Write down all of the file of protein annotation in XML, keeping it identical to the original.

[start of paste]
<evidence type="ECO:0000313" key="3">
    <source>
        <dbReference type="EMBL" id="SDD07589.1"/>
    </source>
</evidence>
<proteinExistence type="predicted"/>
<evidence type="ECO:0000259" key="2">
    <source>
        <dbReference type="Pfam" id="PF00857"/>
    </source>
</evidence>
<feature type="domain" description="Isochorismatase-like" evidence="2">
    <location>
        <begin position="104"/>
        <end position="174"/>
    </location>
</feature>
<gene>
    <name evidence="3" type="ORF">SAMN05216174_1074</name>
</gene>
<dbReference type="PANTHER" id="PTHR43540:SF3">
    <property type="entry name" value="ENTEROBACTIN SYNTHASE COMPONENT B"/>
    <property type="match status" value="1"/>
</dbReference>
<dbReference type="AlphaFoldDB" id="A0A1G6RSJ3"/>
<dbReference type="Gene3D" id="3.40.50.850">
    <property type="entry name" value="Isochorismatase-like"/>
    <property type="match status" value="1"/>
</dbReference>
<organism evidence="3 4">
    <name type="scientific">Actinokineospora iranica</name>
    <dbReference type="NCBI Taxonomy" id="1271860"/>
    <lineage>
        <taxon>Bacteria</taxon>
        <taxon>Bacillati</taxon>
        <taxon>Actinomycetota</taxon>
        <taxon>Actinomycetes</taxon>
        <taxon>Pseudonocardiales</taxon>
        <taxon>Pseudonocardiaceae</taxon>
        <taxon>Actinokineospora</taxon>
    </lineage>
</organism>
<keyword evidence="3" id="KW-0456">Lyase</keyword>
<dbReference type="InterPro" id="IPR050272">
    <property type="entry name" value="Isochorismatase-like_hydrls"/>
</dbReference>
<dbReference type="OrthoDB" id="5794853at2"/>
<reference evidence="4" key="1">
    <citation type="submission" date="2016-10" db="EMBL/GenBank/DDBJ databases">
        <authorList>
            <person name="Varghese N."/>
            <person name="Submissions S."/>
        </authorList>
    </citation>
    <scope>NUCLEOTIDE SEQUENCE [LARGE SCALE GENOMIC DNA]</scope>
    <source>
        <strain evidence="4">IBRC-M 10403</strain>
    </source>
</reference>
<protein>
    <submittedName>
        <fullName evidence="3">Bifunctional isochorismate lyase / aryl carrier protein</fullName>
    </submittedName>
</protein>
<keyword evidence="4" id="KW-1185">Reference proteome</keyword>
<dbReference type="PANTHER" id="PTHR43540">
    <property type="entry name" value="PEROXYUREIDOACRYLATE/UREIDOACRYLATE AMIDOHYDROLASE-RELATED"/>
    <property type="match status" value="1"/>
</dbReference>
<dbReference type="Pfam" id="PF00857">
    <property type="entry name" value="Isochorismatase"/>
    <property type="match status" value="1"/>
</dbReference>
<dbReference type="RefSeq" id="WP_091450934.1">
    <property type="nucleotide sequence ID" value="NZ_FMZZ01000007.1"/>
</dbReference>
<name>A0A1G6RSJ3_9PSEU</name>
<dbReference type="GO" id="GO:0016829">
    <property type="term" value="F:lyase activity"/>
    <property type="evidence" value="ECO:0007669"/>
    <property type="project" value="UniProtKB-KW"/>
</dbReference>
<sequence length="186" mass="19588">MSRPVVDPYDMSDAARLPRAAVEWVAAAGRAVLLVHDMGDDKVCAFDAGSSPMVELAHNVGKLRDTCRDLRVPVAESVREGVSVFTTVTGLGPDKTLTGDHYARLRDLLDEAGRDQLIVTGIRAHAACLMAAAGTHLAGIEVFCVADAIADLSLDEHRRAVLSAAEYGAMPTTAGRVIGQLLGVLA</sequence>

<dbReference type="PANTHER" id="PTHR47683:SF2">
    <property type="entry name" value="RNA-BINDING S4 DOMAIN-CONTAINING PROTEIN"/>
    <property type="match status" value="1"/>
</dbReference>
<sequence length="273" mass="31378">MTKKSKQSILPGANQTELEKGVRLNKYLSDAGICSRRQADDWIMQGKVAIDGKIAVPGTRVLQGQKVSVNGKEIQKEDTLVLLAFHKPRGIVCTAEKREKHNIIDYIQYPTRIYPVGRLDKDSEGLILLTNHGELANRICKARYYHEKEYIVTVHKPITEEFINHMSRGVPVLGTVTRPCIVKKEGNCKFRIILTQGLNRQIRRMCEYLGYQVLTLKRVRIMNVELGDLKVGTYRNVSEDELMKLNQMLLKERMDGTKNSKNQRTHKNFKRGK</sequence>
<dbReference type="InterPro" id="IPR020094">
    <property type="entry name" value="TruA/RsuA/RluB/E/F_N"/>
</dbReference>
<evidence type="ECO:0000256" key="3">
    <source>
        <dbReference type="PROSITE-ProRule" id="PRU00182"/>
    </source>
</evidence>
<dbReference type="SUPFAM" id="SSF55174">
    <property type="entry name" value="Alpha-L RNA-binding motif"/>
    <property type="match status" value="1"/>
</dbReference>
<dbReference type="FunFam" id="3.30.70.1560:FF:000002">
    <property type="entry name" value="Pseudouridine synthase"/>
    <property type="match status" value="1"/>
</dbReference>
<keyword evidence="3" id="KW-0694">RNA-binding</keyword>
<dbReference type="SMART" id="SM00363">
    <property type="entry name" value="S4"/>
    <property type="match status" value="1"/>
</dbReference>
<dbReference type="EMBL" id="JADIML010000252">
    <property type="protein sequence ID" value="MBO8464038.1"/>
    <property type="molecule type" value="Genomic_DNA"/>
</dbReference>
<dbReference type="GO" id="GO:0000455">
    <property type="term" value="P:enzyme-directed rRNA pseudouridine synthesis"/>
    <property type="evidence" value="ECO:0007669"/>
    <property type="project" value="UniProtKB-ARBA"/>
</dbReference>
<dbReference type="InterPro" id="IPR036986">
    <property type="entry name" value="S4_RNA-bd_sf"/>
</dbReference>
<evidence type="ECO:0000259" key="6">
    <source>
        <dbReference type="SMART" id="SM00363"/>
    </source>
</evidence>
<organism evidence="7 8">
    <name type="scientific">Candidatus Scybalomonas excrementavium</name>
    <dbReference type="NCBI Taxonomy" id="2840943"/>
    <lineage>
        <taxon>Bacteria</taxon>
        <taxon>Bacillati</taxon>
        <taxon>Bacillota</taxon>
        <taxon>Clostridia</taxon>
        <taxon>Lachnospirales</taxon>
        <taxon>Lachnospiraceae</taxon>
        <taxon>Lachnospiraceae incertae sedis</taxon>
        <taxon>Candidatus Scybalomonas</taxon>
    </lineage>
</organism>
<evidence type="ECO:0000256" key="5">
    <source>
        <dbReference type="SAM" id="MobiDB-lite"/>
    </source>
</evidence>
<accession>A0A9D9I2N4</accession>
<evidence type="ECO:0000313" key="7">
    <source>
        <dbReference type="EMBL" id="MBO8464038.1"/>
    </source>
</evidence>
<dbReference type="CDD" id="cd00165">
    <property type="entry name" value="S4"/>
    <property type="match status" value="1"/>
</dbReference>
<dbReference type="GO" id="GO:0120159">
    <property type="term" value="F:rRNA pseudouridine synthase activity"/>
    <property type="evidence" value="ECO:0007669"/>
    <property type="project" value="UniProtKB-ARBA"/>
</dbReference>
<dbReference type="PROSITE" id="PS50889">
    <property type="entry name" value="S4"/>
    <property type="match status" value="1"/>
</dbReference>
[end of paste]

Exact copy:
<evidence type="ECO:0000313" key="3">
    <source>
        <dbReference type="EMBL" id="SDD07589.1"/>
    </source>
</evidence>
<proteinExistence type="predicted"/>
<evidence type="ECO:0000259" key="2">
    <source>
        <dbReference type="Pfam" id="PF00857"/>
    </source>
</evidence>
<feature type="domain" description="Isochorismatase-like" evidence="2">
    <location>
        <begin position="104"/>
        <end position="174"/>
    </location>
</feature>
<gene>
    <name evidence="3" type="ORF">SAMN05216174_1074</name>
</gene>
<dbReference type="PANTHER" id="PTHR43540:SF3">
    <property type="entry name" value="ENTEROBACTIN SYNTHASE COMPONENT B"/>
    <property type="match status" value="1"/>
</dbReference>
<dbReference type="AlphaFoldDB" id="A0A1G6RSJ3"/>
<dbReference type="Gene3D" id="3.40.50.850">
    <property type="entry name" value="Isochorismatase-like"/>
    <property type="match status" value="1"/>
</dbReference>
<organism evidence="3 4">
    <name type="scientific">Actinokineospora iranica</name>
    <dbReference type="NCBI Taxonomy" id="1271860"/>
    <lineage>
        <taxon>Bacteria</taxon>
        <taxon>Bacillati</taxon>
        <taxon>Actinomycetota</taxon>
        <taxon>Actinomycetes</taxon>
        <taxon>Pseudonocardiales</taxon>
        <taxon>Pseudonocardiaceae</taxon>
        <taxon>Actinokineospora</taxon>
    </lineage>
</organism>
<keyword evidence="3" id="KW-0456">Lyase</keyword>
<dbReference type="InterPro" id="IPR050272">
    <property type="entry name" value="Isochorismatase-like_hydrls"/>
</dbReference>
<dbReference type="OrthoDB" id="5794853at2"/>
<reference evidence="4" key="1">
    <citation type="submission" date="2016-10" db="EMBL/GenBank/DDBJ databases">
        <authorList>
            <person name="Varghese N."/>
            <person name="Submissions S."/>
        </authorList>
    </citation>
    <scope>NUCLEOTIDE SEQUENCE [LARGE SCALE GENOMIC DNA]</scope>
    <source>
        <strain evidence="4">IBRC-M 10403</strain>
    </source>
</reference>
<protein>
    <submittedName>
        <fullName evidence="3">Bifunctional isochorismate lyase / aryl carrier protein</fullName>
    </submittedName>
</protein>
<keyword evidence="4" id="KW-1185">Reference proteome</keyword>
<dbReference type="PANTHER" id="PTHR43540">
    <property type="entry name" value="PEROXYUREIDOACRYLATE/UREIDOACRYLATE AMIDOHYDROLASE-RELATED"/>
    <property type="match status" value="1"/>
</dbReference>
<dbReference type="Pfam" id="PF00857">
    <property type="entry name" value="Isochorismatase"/>
    <property type="match status" value="1"/>
</dbReference>
<dbReference type="RefSeq" id="WP_091450934.1">
    <property type="nucleotide sequence ID" value="NZ_FMZZ01000007.1"/>
</dbReference>
<name>A0A1G6RSJ3_9PSEU</name>
<dbReference type="GO" id="GO:0016829">
    <property type="term" value="F:lyase activity"/>
    <property type="evidence" value="ECO:0007669"/>
    <property type="project" value="UniProtKB-KW"/>
</dbReference>
<sequence length="186" mass="19588">MSRPVVDPYDMSDAARLPRAAVEWVAAAGRAVLLVHDMGDDKVCAFDAGSSPMVELAHNVGKLRDTCRDLRVPVAESVREGVSVFTTVTGLGPDKTLTGDHYARLRDLLDEAGRDQLIVTGIRAHAACLMAAAGTHLAGIEVFCVADAIADLSLDEHRRAVLSAAEYGAMPTTAGRVIGQLLGVLA</sequence>

<dbReference type="PANTHER" id="PTHR47683:SF2">
    <property type="entry name" value="RNA-BINDING S4 DOMAIN-CONTAINING PROTEIN"/>
    <property type="match status" value="1"/>
</dbReference>
<sequence length="273" mass="31378">MTKKSKQSILPGANQTELEKGVRLNKYLSDAGICSRRQADDWIMQGKVAIDGKIAVPGTRVLQGQKVSVNGKEIQKEDTLVLLAFHKPRGIVCTAEKREKHNIIDYIQYPTRIYPVGRLDKDSEGLILLTNHGELANRICKARYYHEKEYIVTVHKPITEEFINHMSRGVPVLGTVTRPCIVKKEGNCKFRIILTQGLNRQIRRMCEYLGYQVLTLKRVRIMNVELGDLKVGTYRNVSEDELMKLNQMLLKERMDGTKNSKNQRTHKNFKRGK</sequence>
<dbReference type="InterPro" id="IPR020094">
    <property type="entry name" value="TruA/RsuA/RluB/E/F_N"/>
</dbReference>
<evidence type="ECO:0000256" key="3">
    <source>
        <dbReference type="PROSITE-ProRule" id="PRU00182"/>
    </source>
</evidence>
<dbReference type="SUPFAM" id="SSF55174">
    <property type="entry name" value="Alpha-L RNA-binding motif"/>
    <property type="match status" value="1"/>
</dbReference>
<dbReference type="FunFam" id="3.30.70.1560:FF:000002">
    <property type="entry name" value="Pseudouridine synthase"/>
    <property type="match status" value="1"/>
</dbReference>
<keyword evidence="3" id="KW-0694">RNA-binding</keyword>
<dbReference type="SMART" id="SM00363">
    <property type="entry name" value="S4"/>
    <property type="match status" value="1"/>
</dbReference>
<dbReference type="EMBL" id="JADIML010000252">
    <property type="protein sequence ID" value="MBO8464038.1"/>
    <property type="molecule type" value="Genomic_DNA"/>
</dbReference>
<dbReference type="GO" id="GO:0000455">
    <property type="term" value="P:enzyme-directed rRNA pseudouridine synthesis"/>
    <property type="evidence" value="ECO:0007669"/>
    <property type="project" value="UniProtKB-ARBA"/>
</dbReference>
<dbReference type="InterPro" id="IPR036986">
    <property type="entry name" value="S4_RNA-bd_sf"/>
</dbReference>
<evidence type="ECO:0000259" key="6">
    <source>
        <dbReference type="SMART" id="SM00363"/>
    </source>
</evidence>
<organism evidence="7 8">
    <name type="scientific">Candidatus Scybalomonas excrementavium</name>
    <dbReference type="NCBI Taxonomy" id="2840943"/>
    <lineage>
        <taxon>Bacteria</taxon>
        <taxon>Bacillati</taxon>
        <taxon>Bacillota</taxon>
        <taxon>Clostridia</taxon>
        <taxon>Lachnospirales</taxon>
        <taxon>Lachnospiraceae</taxon>
        <taxon>Lachnospiraceae incertae sedis</taxon>
        <taxon>Candidatus Scybalomonas</taxon>
    </lineage>
</organism>
<evidence type="ECO:0000256" key="5">
    <source>
        <dbReference type="SAM" id="MobiDB-lite"/>
    </source>
</evidence>
<accession>A0A9D9I2N4</accession>
<evidence type="ECO:0000313" key="7">
    <source>
        <dbReference type="EMBL" id="MBO8464038.1"/>
    </source>
</evidence>
<dbReference type="CDD" id="cd00165">
    <property type="entry name" value="S4"/>
    <property type="match status" value="1"/>
</dbReference>
<dbReference type="GO" id="GO:0120159">
    <property type="term" value="F:rRNA pseudouridine synthase activity"/>
    <property type="evidence" value="ECO:0007669"/>
    <property type="project" value="UniProtKB-ARBA"/>
</dbReference>
<dbReference type="PROSITE" id="PS50889">
    <property type="entry name" value="S4"/>
    <property type="match status" value="1"/>
</dbReference>